Over the summer, the Minnesota State Legislature passed a new earned sick and safe time (ESST) law that goes into effect starting January 1, 2024. Governor Tim Walz signed the new amendments into the current sick and safe time law, as part of an omnibus jobs and economic development bill. The law requires employers to provide paid leave to employees in Minnesota. Minnesota employers will want to review their existing leave policies to ensure compliance by the start of the new year.

Who is covered by the new MN law?

The ESST law applies to any individual or business with one or more employees.  All employees, including part-time and temporary employees, who perform work in Minnesota for at least 80 hours per year are entitled to ESST.  Independent contractors are excluded from the definition of “employee.”  For purposes of ESST, temporary employees supplied by a staffing agency are considered employees of the staffing agency unless a contractual agreement states otherwise.

How is ESST earned, and does ESST carry-over from year to year?

An employer may use either an accrual method or a frontloading method to comply with the new ESST requirements.  Under the accrual method, employees must begin accruing ESST at the commencement of employment and will accrue one hour of ESST for every 30 hours worked, up to a maximum of 48 hours of ESST in a year (unless the employer’s policy is more generous).  For ESST accrual, exempt employees are considered to work 40 hours per workweek.  Employers using the accrual method must permit employees to carry over accrued but unused ESST at the end of the benefit year, but an employer may limit an employee’s total accrued ESST to 80 hours.

For the frontloading method, an employer may provide employees a lump sum of ESST at the beginning of each year or the commencement of employment.  Under the frontloading approach, employers must provide employees with 48 hours of ESST if the employer pays out unused ESST at the end of the year. If the employer does not pay out unused ESST at the end of the year, then an employer using the frontloading method must frontload 80 hours of ESST.

Employers may choose any consecutive 12-month period as the benefit year for purposes of administering employee ESST, as long as the policy year is clearly communicated to each employee.  Employers are not required to pay out unused ESST at termination of employment.  Employees who are transferred to a separate division, entity, or location but remain employed by the same employer retain their ESST. When there is a separation from employment and the employee is rehired within 180 days of separation, previously accrued earned sick and safe time that had not been used must be reinstated.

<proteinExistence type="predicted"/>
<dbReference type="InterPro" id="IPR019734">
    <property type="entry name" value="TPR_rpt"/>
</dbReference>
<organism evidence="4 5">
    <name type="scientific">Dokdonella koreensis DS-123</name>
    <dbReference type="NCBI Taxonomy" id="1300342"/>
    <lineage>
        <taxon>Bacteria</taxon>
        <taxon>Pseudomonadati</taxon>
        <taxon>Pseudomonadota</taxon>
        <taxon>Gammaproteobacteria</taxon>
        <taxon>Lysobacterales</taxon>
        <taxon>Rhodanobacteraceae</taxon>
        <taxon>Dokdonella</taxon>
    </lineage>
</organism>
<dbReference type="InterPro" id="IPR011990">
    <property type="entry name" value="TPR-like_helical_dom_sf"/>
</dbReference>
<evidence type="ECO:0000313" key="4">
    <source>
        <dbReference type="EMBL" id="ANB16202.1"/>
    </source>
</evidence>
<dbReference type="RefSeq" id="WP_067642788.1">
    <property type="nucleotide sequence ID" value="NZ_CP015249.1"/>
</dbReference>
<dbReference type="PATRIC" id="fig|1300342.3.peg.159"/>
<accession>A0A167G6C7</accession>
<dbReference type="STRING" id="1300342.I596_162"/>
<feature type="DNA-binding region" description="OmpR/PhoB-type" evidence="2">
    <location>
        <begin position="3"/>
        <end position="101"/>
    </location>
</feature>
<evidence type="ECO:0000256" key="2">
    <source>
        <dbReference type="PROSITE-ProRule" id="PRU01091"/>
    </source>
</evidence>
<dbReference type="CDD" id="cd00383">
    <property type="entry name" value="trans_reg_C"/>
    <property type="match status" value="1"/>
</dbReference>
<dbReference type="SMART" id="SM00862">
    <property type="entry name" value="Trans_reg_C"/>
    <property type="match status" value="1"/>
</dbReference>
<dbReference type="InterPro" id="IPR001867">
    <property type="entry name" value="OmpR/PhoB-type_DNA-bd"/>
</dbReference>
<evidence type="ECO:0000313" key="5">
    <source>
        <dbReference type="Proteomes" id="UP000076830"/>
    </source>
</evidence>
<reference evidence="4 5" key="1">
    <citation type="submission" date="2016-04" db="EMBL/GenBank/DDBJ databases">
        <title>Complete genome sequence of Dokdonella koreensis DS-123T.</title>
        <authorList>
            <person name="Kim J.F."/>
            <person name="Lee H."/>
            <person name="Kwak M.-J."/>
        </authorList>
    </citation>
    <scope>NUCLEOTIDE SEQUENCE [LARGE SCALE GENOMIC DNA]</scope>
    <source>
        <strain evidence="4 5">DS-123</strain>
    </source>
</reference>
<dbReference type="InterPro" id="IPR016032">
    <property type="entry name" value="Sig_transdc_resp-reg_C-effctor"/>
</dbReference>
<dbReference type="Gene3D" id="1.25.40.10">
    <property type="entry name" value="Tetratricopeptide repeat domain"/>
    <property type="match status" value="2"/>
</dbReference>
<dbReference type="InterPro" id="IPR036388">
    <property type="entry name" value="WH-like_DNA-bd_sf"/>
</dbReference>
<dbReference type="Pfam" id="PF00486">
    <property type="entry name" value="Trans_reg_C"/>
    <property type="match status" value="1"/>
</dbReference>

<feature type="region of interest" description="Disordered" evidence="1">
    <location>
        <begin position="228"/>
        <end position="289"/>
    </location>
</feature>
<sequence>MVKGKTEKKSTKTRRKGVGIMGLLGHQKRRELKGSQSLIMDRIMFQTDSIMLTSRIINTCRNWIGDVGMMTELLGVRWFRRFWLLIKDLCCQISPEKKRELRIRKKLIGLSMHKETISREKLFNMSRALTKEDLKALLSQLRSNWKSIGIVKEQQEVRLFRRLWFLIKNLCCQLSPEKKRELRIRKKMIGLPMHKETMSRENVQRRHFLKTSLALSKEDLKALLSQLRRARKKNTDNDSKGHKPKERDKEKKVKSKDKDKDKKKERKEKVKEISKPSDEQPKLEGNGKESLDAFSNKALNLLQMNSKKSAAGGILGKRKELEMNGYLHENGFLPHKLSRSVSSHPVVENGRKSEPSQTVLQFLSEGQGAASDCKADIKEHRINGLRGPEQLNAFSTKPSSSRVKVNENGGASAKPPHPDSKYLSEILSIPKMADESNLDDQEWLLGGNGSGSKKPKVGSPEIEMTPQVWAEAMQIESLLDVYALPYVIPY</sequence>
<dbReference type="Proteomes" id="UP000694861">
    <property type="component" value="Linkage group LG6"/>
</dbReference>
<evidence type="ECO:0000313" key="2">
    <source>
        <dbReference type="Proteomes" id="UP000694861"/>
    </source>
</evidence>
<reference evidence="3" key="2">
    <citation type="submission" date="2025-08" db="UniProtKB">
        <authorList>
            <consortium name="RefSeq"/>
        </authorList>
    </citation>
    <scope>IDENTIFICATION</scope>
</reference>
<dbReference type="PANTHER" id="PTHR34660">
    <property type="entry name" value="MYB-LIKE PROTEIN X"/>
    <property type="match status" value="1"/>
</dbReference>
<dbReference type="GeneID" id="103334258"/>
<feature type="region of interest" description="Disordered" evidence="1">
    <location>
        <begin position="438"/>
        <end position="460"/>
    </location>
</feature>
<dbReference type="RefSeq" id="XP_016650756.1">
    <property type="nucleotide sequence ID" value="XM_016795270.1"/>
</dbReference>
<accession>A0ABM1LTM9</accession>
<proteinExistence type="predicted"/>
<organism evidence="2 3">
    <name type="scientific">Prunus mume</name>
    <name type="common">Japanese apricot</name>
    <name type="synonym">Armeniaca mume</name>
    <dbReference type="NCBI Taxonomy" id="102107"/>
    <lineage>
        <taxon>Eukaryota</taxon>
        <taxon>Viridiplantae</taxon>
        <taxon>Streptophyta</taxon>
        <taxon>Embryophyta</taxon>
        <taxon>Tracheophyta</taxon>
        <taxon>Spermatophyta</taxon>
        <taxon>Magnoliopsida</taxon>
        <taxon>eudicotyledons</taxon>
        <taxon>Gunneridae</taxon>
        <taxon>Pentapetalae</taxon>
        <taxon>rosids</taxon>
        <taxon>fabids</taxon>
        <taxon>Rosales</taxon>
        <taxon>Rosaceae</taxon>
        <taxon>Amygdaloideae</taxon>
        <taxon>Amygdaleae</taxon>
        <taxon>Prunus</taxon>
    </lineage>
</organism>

What can employees use ESST for?

Employees may use ESST as it is accrued—there is no waiting period.  Employees may use ESST:

  1. For the employee’s mental or physical illness, injury, or other health condition or need for preventive care.
  2. To care for a covered family member with a mental or physical illness, injury, or other health condition or who needs preventive care.
  3. For absence due to domestic abuse, sexual assault, or stalking of the employee or the employee’s covered family member; to seek medical attention related to physical or psychological injury or disability caused by domestic abuse, sexual assault, or stalking; obtain services from a victim services organization; obtain psychological or other counseling; seek relocation or take steps to secure an existing home due to domestic abuse, sexual assault, or stalking; or seek legal advice or take legal action related to domestic abuse, sexual assault, or stalking.
  4. For closure of the employee’s place of business due to weather, public emergency, or the need to care for a covered family member whose school or place of care has been closed due to weather or public emergency.
  5. Because the employee is unable to work or telework because the employer prohibits them from going to work because of health concerns related to the potential transmission of a communicable illness related to a public emergency; because the employee is seeking or awaiting results of a diagnostic test for or medical diagnosis of a communicable disease related to a public emergency when the employee has been exposed to the communicable disease or the employer has requested the test or diagnosis.
  6. Because health authorities or a health care professional said the presence of the employee or family member in the community would jeopardize the health of others due to exposure to a communicable disease, whether or not the employee or family member has actually contracted the disease.

The statute contains an extensive definition of covered family members and includes:

  • an employee’s:

(i) child, foster child, adult child, legal ward, child for whom the employee is legal guardian, or child to whom the employee stands or stood in loco parentis;
(ii) spouse or registered domestic partner;
(iii) sibling, stepsibling, or foster sibling;
(iv) biological, adoptive, or foster parent, stepparent, or a person who stood in loco parentis when the employee was a minor child;
(v) grandchild, foster grandchild, or stepgrandchild;
(vi) grandparent or stepgrandparent;
(vii) a child of a sibling of the employee;
(viii) a sibling of the parents of the employee; or